Notes from the Manager
I have a feeling a lot of you aren't going to get the Talk to Her reference. Talk to Her is a 2002 film by the Spanish writer-director Pedro Almodóvar, and it's a sublime film. Kiiinda disturbing in spots, but absolutely gorgeous. (Since we're still technically on Academy Awards night, I suppose it's relevant to mention the film earned Almodóvar a Best Original Screenplay Oscar, as well as a Best Director nomination.)
Hiccup is specifically referring to something in a black and white silent film within the film that you get a few glimpses of in the trailer. Even if you haven't seen the film, you might be able to figure it out from the trailer… heh
SEATTLEITES! I will be in your city this weekend for the 2011 Emerald City Comicon — as it says right over there in the left sidebar at the site under "Upcoming Events." Handy, huh? I'll be at table G-14 in Artist's Alley, as it says, so stop by and see me! I'll have books and a verrrry small handful of Michael Bay T-shirts, but I'll also be doing sketches and shaking hands and all the usual convention things.
Due to the con and some runnin' late, I'm afraid there will be an awesome guest strip up on Monday — I hope — but I'll be putting up my regular two updates on Wednesday and Friday instead.
SHIRTS ON SALE! I have a clearance sale on all of the T-shirts in my store at the moment. Copyright shirts have sold out (thank you!!), but the Workplace Romance, Popcorn and Breakfast Club are all $4.99 and even the über-popular Michael Bay is the Devil shirt is only $12.99.
This is a much simpler design than the Michael Bay shirt, so we only need 12 orders by Thursday, March 10th, before I print them up (probably a 1–2 week turnaround) and ship 'em out. If you want 'em, order 'em — especially if you want a Ladies size or Men's 2XL or 3XL (and if you need a size not listed, just shoot me an e-mail and I can set that up for you), because I will not print many extras to keep on-hand. If we don't get the minimum 12 orders, all orders will be canceled and all payments refunded, 'cause the shirts won't get printed!
How much Multiplex can you handle?!
In addition to the warm, soothing feeling of being a patron of the fine art of comic strippery, Patrons get access to free Multiplex eBooks, sneak previews of upcoming comics and other behind the scenes peeks, sketch giveaways, and more!
Deleted Scenes Blog
Bonus comics, drawings,
movie trailers and more
Wednesday, August 26, 2015
This is not as accessible to people who haven’t seen the movie as I like these reviews to be, but if you’re not familiar with The Island or Never Let Me Go at all, the premises are that clones are raised and educated as “spare parts” — which is just plain absurd. (The idea that such a thing would be allowed by any reasonable society made the premise impossible for me to swallow, except as a very far-fetched Twilight Zone-style scenario. At least in The Island, it was secret and illegal.)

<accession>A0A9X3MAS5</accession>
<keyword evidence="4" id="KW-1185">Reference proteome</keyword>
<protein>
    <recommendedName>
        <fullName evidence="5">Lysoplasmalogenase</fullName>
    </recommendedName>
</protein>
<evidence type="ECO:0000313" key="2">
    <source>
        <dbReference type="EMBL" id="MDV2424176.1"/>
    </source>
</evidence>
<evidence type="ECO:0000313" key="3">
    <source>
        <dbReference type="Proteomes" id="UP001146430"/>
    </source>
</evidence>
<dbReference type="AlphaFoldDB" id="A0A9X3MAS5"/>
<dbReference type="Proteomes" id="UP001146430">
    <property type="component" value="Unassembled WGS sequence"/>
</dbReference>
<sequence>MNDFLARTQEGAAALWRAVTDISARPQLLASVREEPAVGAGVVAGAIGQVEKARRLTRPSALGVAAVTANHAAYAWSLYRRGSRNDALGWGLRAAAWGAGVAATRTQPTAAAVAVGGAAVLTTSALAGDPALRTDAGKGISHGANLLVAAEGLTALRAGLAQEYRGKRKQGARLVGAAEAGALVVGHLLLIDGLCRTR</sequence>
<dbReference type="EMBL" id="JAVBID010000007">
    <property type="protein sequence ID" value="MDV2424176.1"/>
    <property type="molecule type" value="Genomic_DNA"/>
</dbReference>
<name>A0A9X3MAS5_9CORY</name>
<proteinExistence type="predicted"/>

An absurd premise isn’t a deal-breaker, though, really. But The Island never lets you go past its implausible premise, because it is constantly trying to explain how it all works in equally stupid ways, further compounded by Bay’s typical disregard for logic and continuity:
- Once Lincoln Six Echo (Ewan McGregor) learns the truth about their lives, he goes to the apartment of Jordan Two Delta (Scarlett Johannson) so they can escape. She greets him at the door by saying, “How sweet! You came to see me off” (I’m paraphrasing some of that)… yet their next scene, moments later, she is surprised and exclaims that he isn’t allowed in the female tower (as it’s called). This might be able to be explained away by some contrived explanation, but… the two moments feel completely incongruous.
- The massive underground facility the clones are kept in is maintained by presumably hundreds of normal human employees (including Steve Buscemi, Sean Bean, and Yvette Nicole Brown’s characters) — complete with a showroom for ultra-rich potential clients. Yet Lincoln and Jordan emerge from it into desert with nothing around. No helicopter landing pad, no parking lot… nothing. We even see a helicopter landing pad later in the film, yet it is again nowhere to be seen at the very end of the movie.
- Pursued by mercenaries, Lincoln and Jordan end up in a train station. The mercenaries open fire, killing Steve Buscemi, and a panic ensues inside the station… yet Lincoln and Jordan run onto the train with oblivious workers and passengers milling around calmly — and it then proceeds to leave the station as if no one has just gotten murdered… and arrives some time later in Los Angeles, without incident.
Minor or not, the sheer number of them just keep piling up. sigh
This is the last of the Multiplex Movie Reviews I’ll be sharing here in the Deleted Scenes blog for the near future. I hope you’ve enjoyed them!
Patreon patrons and Kickstarter backers will see more of these in their respective feeds come January — as well as the Multiplex: The Revenge bonus comics, of course. (There may even be a few movie review comics during the semester as time permits, but I can’t really promise anything. I’ve got A LOT of work to do for my thesis!)
EDIT: By the way, I wasn’t familiar with Parts: The Clonus Horror when I did this strip. (I don’t watch MST3K; I can’t bring myself to watch movies that shitty, even if there are incredibly funny motherfuckers talking over them.) But several people have told me about it since. These kinds of things are usually largely coincidental (or unintentional) — different people independently arrive at similar ideas all the time. $130 million movies generally don’t need to rip off obscure B-movie (or book, or comic book) plots when there are thousands of equally good ideas that they can legitimately use for less money than a settlement.
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